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"Making a Murderer" attorneys respond to critics

"Making a Murderer" has become one of Netflix's most successful series ever. The true crime drama tells the story of Steven Avery, who spent 18 years in prison for a rape he did not commit.

Just two years after DNA evidence exonerated him in 2003, Avery was arrested again -- this time for the murder of photographer Teresa Halbach. Her cremated remains were found just steps from Avery's trailer.

Critics have slammed the series for leaving out incriminating evidence, but the two defense lawyers at its center are striking back.

"The movie gives a very lavish, three hours plus to one trial (that) went over 200 hours," Dean Strang said on "CBS This Morning" Friday. "If the prosecutor and the police are really secure in the convictions they obtained, I'd wonder why they sounded so insecure about a movie that necessarily couldn't run 200 hours."

Among the critics is prosecutor Ken Kratz, who said the series was blatantly biased and was an "advocacy piece" rather than a documentary.

But defense attorney Jerry Buting said the accusations that large parts of the state's case were left out of the series were "nonsense."

"The state is now trying to make that a lot of these pieces that weren't in the movie (were) more sinister than they really were," Buting said.

Among the details missing in the series was that Avery called Halbach three times on the day of her murder.

"With regard to this for instance, also left out was the fact that he called and made an appointment to the office," Buting said. "If he had her cell phone number and was trying to lure her, why would you call the office and create a paper trail? You would just call her directly and no one would ever know that he'd come here. Instead, he goes to the office."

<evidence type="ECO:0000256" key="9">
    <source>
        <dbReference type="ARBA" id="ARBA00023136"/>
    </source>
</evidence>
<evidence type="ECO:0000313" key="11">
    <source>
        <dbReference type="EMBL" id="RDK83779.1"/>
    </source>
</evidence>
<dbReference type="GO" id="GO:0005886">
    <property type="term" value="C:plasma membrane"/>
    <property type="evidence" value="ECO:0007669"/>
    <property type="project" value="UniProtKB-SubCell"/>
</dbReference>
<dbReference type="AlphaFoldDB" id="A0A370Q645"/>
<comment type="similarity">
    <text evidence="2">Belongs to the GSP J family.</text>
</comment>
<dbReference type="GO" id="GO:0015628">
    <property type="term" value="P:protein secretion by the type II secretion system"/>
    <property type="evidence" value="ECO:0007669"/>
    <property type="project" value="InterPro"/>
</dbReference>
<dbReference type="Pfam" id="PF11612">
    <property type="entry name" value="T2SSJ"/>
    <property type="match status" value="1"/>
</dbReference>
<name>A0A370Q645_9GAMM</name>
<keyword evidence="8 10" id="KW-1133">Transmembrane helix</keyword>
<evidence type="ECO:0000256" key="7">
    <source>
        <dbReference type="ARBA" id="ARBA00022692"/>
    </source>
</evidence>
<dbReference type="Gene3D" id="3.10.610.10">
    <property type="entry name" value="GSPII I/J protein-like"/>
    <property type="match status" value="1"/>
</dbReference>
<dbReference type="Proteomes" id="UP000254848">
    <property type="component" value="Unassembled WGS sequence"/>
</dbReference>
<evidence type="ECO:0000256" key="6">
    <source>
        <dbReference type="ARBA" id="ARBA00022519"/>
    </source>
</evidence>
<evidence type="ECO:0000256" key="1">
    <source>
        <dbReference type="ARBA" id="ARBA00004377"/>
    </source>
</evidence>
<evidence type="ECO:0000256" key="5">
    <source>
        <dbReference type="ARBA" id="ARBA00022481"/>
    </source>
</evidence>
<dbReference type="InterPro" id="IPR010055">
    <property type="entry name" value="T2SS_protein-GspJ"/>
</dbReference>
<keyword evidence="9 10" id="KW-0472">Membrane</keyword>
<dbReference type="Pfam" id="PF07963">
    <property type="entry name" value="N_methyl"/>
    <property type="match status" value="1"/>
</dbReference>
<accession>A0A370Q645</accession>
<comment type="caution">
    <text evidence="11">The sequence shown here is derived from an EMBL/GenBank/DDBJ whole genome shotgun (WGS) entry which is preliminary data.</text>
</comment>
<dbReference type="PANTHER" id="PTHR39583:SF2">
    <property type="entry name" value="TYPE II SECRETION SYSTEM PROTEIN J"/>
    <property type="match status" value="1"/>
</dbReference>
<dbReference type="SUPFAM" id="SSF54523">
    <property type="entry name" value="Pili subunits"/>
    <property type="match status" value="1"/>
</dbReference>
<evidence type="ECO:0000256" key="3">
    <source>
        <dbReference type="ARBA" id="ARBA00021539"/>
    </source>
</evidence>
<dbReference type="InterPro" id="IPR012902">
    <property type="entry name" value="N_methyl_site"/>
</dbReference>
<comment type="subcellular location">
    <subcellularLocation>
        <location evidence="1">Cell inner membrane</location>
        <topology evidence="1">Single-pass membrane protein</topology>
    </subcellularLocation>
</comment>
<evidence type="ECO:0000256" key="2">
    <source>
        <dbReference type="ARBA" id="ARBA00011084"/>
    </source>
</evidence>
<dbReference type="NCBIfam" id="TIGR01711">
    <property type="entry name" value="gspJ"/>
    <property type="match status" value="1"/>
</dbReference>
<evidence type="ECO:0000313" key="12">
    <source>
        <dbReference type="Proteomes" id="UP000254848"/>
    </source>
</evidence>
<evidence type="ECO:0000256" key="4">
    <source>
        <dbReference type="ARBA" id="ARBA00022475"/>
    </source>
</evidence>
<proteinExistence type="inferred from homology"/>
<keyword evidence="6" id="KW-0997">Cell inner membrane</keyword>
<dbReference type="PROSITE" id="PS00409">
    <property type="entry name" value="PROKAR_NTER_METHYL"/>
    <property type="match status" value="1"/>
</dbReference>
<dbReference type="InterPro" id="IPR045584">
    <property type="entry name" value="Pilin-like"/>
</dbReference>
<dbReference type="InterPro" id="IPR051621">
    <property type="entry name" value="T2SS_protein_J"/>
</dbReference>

Another piece of evidence that was not mentioned in the film was the DNA found under the hood of Halbach's car.

"First of all, the prosecutor has said that 'sweat DNA' is found on the hood, and there's no such thing as 'sweat DNA' or 'perspiration DNA.' It's just DNA. Where it comes from, they can't tell," Buting said.

"It's transferred from something that may or may not have been him," Strang added.

Still, when asked if they were convinced of Avery's innocence, Strang admitted he had some doubts.

"I'm not at all convinced of his guilt, I never have been ... if it was OK to convince people on maybes, I wouldn't be worried about this, but it's not," Strang said.

Buting also added that since the series premiered, he has been contacted by numerous scientists worldwide, who he said urged him "there's a lot more that can be done" with testing for evidence, thanks to scientific improvements.

"I think his best hope lays in really discovered evidence," Strang said.